Donald Trump's Nevada rally is generating some criticism for the lack of social distancing among the large crowd gathered to see the president, with one Vox reporter calling it "idiocracy come to life."
The president traveled to Nevada on Saturday to meet with a large crowd of supporters, most of whom were not wearing masks. As CNN reported, there were hundreds of supporters gathered at the gates to the Minden, Nevada, rally before they opened at 5 p.m., creating a rush to grab chairs and squeezing together when they were allowed onto the tarmac of the small airport.
As the report noted, some Trump supporters said they were not afraid of contracting the deadly virus, despite warnings from public health experts that it is not safe to be in close proximity to others, and especially not without facial coverings.
"I see people wearing masks on the street, avoiding getting close to other people -- it's sad. We have to be out and interacting, that's how we become immune. We need to develop immunity," Trump supporter Maria Ainsclugh told CNN.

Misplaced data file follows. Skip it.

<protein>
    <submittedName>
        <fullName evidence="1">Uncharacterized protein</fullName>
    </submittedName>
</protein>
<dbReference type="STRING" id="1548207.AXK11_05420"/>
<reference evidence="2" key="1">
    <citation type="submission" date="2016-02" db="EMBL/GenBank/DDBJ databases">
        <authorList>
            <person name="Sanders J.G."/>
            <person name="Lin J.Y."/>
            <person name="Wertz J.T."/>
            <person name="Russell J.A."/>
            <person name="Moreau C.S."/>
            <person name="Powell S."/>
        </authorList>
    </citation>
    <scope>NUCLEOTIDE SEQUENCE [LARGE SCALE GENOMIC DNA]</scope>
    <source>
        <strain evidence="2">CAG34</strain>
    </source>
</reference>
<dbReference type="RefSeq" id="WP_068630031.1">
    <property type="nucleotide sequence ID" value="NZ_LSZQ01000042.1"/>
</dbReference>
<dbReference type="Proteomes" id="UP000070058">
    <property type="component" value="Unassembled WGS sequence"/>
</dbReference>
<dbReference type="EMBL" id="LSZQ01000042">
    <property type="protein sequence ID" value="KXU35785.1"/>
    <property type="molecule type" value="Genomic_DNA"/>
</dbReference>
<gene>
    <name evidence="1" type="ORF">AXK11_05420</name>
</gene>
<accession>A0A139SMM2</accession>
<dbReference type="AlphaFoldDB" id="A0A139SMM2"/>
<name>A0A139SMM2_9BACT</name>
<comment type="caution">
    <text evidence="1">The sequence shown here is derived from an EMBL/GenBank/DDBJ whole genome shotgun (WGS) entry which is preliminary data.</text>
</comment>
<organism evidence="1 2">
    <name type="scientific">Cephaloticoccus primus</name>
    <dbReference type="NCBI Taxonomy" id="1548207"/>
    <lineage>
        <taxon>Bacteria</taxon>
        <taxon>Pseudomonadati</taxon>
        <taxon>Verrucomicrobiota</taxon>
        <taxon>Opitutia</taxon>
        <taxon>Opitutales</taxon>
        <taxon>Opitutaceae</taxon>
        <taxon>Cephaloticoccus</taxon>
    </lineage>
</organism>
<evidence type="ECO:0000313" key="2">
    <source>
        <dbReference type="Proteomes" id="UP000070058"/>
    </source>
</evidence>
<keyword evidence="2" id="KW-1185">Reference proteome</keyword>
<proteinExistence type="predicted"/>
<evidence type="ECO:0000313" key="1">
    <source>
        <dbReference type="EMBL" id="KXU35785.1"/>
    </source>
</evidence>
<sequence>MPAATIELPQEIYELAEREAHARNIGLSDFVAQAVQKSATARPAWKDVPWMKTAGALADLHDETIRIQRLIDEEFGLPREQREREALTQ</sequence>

"It's been eight months -- I think I'm immune. And if I get it, I go to the hospital a few days. It's not that bad."The lack of social distancing drew some sharp criticism, including from Vox reporter Aaron Rupar who shared images of attendees packed closely together, mostly without masks. He posted one picture facing the stage before Trump's arrival, with dozens standing in close proximity, holding signs supporting Trump and walking around. In the caption, he called the scene "idiocracy come to life." Rupar shared other highlights of Trump's speech to the crowd, noting that the president continued to downplay the coronavirus and made false claims that the only reason that the United States is showing a high number of cases is because "we have the best testing program in the world by far."
"Trump still doesn't understand that coronavirus testing does not cause coronavirus cases," Rupar tweeted, as seen here.
The president has come under fire this week after the release of tapes from interviews with journalist Bob Woodward, in which Trump was heard admitting back in February that he knew the virus was significantly more deadly than the common flu and that it could be spread through the air. In the weeks that followed, he made a number of public comparisons between COVID-19 and the flu, and downplayed the severity of the novel coronavirus. In another interview with Woodward in March, Trump admitted to intentionally downplaying the virus in statements to the American people.